They must be, he felt inwardly, the heirs of some shocking and primordial tradition; the sharers of debased and broken scraps from cults and ceremonies older than mankind. Their coherence and definiteness suggested it, and it shewed in the singular suspicion of order which lurked beneath their squalid disorder. He had not read in vain such treatises as Miss Murray’s Witch-Cult in Western Europe; and knew that up to recent years there had certainly survived among peasants and furtive folk a frightful and clandestine system of assemblies and orgies descended from dark religions antedating the Aryan world, and appearing in popular legends as Black Masses and Witches’ Sabbaths. That these hellish vestiges of old Turanian-Asiatic magic and fertility-cults were even now wholly dead he could not for a moment suppose, and he frequently wondered how much older and how much blacker than the very worst of the muttered tales some of them might really be.—H. P. Lovecraft, “The Horror at Red Hook” (Weird Tales Jan 1927) 

Lovecraft was still developing the Machen-Murray idea, and expanding on it:

As to “The White People”—well, I take it that if the girl had not killed herself there would have happened exactly what did happen at the outset of “The Great God Pan”. But the great strength of the tale is in the colouring and atmosphere. You have probably gathered that the nurse was a member (or was at least descended from a member) of that persistent secret institution known as the witch-cult, whose nocturnal assemblages and celebration of the “witches’ sabbath” twice a year were the topics of so much whispered conversation in the old times. When Machen wrote the tory the cult was regarded as a popular delusion, but since then the important anthropological work of Prof. Margaret Alice Murray has virtually proved that such a frightful circle did actually exist up to about a century ago. In her work “The Witch Cult in Western Europe” Miss Murray shews that a very ancient cult of nature-worship and fertility-rites, allied to the Dianic cult of the Mediterranean region, certainly existed amongst the Mongoloid peoples (who have left their language in Finland and their race-stock in Lapland) inhabiting Europe just prior to the first wave of Aryan invasion. This cult, driven into secrecy by the hostility of the newcomers but thriving unimpaired and even borrowing from the Druidical, Graeco-Roman, and Christian ceremonies of the religions succeeding it, became a feared and dreaded thing to the majority who were not initiated into its mysteries; and when acetic Christianity reigned, it was bitterly hated because of the nature of its ritual and practices. It became a furtive, midnight organisation, to whose meetings the few initiated members would steal out silently from their homes, unknown even to the rest of their families. One’s own sister or grandmother might be an initiated witch, yet remain undiscovered. Local groups called “covens” were formed, each presided over by a leader called “the devil” or “the black man”, who would often attend disguised in the skin of an animal—especially the goat, since the Pan notion became engrafted at an early date. Meetings were of two kings—“esbats”, called irregularly for the transaction of business or the laying of spells, (for the deluded devotees firmly believed themselves dowered with Satanic power) and “sabbats” held twice a year at dates once fixed as the breeding-seasons of the flocks and herds—April 30 (Roodmas or May eve) and October 31 (Hallowe’en). This is evidence that the cult reached back to an age of pastoral nomads, antedating the advent of agricultura life, whose natural festal dates are solsitial and equinoctial. (Christmas, Easter, Midsummer’s Day, Harvesthome.) The Sabbat was what the outside world came to know as the Witches’ Sabbath, and was always held in a dark wood or a wild and lonely place. At this great semi-annual convocation a regular programme was followed out, including many rites of the most loathsome and abominable description—”the unnamable”, in truth! Initiations to the cult were few, and always followed a rigid study of the prospective witch by the local coven members. The ceremonies were impressive, and included the signing of a book in one’s own blood, and the receiving of a tattoo-mark from the presiding “black man”. Each neophyte, also, received a new name by which he or she wa always subsequently addressed during meetings. The existence of the cult wa always vaguely known, and occasionally referred to in whispers of horror. It was altogether rural, (though allied to the diabolist and Black Mass cults of the towns) and comprised mostly the peasantry; though occasionally a person of high birth would become involved. The notorious Gille de Retz was almost certainly a member, if not the actual “black man” of the local coven. Whether or not Joan of Arc was a member is still disputed, Miss Murray inclining to the view that he was. [...] It remained for the 20th century to establish the cult as an anthropological reality—no supernatural thing, in truth, but a very dismal and disgusting band of furtive degenerates adhering to ancient practices antedating the Aryan occupancy of Europe.—H. P. Lovecraft to Bernard Austin Dwyer, 3 Mar 1927, LMM 427-428, 429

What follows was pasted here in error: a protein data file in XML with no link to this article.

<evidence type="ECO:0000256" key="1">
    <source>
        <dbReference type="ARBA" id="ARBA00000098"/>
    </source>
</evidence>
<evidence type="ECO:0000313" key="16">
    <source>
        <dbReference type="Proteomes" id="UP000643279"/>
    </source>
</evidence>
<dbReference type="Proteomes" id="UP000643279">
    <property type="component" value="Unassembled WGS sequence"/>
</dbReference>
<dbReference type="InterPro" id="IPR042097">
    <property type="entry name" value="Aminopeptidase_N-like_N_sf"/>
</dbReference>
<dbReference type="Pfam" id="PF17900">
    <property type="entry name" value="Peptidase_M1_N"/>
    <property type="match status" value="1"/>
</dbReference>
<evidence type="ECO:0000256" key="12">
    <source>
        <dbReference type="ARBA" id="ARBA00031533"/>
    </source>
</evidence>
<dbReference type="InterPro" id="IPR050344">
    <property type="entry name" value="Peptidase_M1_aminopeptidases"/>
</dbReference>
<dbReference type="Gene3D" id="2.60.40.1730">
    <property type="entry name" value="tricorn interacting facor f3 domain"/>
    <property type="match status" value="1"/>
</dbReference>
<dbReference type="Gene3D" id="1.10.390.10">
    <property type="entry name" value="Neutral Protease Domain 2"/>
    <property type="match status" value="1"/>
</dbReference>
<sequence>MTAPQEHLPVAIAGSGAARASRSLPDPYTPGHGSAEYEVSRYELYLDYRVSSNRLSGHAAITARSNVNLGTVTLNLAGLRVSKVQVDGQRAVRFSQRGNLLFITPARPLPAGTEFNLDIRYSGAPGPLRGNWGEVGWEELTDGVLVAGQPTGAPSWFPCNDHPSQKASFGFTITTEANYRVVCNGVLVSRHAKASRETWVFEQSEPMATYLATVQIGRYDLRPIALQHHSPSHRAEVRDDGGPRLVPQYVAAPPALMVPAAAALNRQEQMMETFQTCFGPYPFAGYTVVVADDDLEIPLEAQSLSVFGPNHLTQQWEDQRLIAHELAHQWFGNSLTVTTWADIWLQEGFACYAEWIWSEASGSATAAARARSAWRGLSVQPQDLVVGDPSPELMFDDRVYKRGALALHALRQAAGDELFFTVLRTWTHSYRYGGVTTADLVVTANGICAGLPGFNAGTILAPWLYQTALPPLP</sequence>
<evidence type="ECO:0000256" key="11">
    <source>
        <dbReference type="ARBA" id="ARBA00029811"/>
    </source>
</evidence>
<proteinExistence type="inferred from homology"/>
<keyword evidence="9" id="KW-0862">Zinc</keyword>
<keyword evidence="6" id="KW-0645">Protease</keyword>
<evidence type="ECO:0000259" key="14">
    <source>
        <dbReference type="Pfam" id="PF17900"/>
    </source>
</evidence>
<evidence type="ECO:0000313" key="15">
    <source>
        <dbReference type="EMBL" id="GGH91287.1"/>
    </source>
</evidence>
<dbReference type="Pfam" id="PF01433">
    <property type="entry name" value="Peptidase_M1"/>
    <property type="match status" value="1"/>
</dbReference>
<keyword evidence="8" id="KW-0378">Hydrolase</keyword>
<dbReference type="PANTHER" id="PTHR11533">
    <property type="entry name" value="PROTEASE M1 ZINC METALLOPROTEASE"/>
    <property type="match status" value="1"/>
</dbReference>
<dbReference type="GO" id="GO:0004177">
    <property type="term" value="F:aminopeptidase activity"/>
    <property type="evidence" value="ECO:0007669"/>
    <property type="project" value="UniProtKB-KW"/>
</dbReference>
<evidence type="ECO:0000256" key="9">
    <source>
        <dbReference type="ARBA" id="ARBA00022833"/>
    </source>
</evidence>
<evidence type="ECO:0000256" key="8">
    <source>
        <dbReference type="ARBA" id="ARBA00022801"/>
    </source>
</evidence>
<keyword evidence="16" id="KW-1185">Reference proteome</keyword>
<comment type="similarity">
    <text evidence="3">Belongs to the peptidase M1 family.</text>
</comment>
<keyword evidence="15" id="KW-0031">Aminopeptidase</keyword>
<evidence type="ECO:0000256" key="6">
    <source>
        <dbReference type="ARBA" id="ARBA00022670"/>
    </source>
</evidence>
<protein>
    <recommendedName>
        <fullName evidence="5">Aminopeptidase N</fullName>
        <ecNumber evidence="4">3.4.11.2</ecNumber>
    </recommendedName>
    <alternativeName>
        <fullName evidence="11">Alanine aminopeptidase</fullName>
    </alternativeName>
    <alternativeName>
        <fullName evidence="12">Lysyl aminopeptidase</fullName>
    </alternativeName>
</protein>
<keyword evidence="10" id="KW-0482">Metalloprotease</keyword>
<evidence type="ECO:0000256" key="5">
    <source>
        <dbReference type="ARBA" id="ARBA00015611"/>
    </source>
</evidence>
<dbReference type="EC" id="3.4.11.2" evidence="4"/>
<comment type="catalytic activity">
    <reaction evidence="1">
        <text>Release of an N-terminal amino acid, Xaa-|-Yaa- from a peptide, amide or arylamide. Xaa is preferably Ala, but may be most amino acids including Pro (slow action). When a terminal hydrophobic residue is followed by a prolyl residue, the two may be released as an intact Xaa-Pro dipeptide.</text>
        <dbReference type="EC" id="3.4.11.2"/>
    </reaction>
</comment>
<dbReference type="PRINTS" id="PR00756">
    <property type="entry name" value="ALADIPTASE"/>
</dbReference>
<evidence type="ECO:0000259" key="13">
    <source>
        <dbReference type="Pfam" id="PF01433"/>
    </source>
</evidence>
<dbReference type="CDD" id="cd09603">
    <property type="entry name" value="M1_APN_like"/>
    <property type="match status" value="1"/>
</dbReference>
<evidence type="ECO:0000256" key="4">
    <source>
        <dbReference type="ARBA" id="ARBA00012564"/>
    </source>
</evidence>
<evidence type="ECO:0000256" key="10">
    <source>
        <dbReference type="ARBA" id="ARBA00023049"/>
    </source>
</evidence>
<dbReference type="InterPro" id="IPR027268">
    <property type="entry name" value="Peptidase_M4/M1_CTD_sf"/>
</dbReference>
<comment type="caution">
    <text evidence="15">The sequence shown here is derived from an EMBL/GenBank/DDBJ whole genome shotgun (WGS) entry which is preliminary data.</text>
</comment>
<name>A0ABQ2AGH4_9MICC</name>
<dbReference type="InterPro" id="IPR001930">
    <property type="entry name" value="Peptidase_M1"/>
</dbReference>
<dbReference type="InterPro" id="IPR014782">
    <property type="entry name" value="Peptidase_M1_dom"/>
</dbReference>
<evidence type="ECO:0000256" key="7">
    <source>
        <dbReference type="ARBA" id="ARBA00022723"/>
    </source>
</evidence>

This interpretation might have been reinforced for other sources that Lovecraft read or experienced, for instance: